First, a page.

Sunday, February 2, 2014

Autistic Brains Create 42 Percent More Information During Rest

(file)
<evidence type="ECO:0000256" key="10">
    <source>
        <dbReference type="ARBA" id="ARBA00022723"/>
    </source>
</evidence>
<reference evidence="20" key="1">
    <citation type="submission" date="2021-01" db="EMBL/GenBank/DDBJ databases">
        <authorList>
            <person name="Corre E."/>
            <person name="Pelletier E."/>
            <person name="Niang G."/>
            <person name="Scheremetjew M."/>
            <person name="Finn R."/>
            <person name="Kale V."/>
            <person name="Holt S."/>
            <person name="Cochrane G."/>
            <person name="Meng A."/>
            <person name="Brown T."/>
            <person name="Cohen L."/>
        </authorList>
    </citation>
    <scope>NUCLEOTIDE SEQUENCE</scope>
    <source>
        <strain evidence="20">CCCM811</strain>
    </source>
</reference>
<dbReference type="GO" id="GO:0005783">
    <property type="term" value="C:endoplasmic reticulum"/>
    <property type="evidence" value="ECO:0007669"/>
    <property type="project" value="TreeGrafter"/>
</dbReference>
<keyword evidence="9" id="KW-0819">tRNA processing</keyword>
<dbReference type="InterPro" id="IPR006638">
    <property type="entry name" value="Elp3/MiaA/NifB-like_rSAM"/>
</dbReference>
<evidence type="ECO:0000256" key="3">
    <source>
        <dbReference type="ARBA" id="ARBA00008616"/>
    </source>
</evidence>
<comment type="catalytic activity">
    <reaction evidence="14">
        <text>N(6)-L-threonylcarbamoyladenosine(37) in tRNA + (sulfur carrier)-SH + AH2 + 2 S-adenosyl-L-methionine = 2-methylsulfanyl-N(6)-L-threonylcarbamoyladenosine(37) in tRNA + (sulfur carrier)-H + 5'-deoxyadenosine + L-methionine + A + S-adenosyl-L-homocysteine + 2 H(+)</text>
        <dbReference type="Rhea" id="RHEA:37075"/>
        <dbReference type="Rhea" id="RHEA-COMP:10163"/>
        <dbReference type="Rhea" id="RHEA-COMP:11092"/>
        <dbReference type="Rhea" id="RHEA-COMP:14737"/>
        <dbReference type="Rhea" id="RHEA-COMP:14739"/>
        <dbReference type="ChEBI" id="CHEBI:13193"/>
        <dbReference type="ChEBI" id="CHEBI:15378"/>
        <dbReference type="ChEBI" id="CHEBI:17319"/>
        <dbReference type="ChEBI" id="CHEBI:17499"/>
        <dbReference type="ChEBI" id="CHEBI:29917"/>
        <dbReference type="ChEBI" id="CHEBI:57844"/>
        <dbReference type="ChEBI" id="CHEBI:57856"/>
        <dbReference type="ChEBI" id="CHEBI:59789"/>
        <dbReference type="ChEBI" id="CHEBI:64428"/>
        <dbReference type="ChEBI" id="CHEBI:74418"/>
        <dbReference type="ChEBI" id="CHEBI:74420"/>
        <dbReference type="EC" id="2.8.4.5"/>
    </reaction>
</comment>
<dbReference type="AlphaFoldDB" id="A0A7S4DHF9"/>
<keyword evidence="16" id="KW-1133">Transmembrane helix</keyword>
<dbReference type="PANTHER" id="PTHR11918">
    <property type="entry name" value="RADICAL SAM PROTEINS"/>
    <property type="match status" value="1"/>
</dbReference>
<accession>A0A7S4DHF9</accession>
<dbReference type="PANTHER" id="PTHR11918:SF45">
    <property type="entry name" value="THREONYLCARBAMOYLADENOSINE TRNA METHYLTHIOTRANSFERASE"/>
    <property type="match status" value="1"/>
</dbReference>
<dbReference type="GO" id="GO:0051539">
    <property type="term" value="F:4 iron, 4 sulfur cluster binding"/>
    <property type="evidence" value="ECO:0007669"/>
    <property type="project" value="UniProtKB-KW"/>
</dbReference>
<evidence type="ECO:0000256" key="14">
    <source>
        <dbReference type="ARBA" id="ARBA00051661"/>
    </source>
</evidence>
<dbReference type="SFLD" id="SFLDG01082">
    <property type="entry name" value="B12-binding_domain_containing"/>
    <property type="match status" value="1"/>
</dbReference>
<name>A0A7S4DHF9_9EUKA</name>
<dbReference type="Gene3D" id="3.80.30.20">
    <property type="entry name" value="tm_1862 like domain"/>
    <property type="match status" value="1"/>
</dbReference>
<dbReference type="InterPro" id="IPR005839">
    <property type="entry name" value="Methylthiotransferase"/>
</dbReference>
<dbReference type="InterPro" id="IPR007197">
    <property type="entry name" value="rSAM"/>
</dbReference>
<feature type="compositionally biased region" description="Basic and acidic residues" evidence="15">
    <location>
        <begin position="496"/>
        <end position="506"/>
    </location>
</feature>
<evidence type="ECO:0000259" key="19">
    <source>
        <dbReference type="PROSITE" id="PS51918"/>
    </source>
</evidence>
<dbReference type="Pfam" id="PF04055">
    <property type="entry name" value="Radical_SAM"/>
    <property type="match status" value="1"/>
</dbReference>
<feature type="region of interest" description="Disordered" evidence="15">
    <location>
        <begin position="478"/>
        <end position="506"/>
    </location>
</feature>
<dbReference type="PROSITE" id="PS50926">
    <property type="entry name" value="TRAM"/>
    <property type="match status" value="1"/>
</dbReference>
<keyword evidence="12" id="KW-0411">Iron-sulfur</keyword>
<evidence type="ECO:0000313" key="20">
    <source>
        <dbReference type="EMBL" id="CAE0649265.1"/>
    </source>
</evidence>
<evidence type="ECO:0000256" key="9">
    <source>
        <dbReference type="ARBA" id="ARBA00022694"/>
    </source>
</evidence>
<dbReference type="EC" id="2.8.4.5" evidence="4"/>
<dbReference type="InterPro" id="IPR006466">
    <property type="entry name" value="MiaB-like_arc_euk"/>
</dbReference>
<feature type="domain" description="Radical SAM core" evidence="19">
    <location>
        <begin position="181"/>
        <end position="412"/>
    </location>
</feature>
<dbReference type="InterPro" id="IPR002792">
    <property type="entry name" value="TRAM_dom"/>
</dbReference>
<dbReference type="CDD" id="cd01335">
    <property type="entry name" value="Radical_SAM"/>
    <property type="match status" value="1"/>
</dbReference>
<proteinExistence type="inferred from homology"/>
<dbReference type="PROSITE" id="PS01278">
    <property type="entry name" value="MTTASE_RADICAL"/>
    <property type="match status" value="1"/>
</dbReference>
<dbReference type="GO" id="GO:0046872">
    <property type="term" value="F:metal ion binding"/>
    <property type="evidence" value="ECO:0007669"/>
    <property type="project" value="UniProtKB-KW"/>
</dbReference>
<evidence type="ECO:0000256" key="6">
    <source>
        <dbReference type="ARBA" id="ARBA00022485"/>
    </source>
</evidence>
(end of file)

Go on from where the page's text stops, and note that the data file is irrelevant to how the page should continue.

A new study published in the journal Frontiers in Neuroinformatics shows that autistic brains can create 42 percent more information on average while at rest. The research, performed by Case Western Reserve University and University of Toronto neuroscientists, could explain an autistic child’s detachment from his/her environment. “Our results suggest that autistic children are not interested in social interactions because their brains generate more information at rest, which we interpret as more introspection in line with early descriptions of the disorder,” Roberto Fernández Galán, PhD, senior author and associate professor of neurosciences at Case Western Reserve School of Medicine, said in a statement. Researchers used magnetoencephalography (MEG) to record brain activity of autistic children, revealing that their brains at rest generate more information than non-autistic children. They also quantified interactions between brain regions and determined the inputs to the brain in the resting state allowed them to interpret the children’s introspection level. The team believes this finding could explain an autistic child’s lack of interest in external stimuli, such as interactions with other people.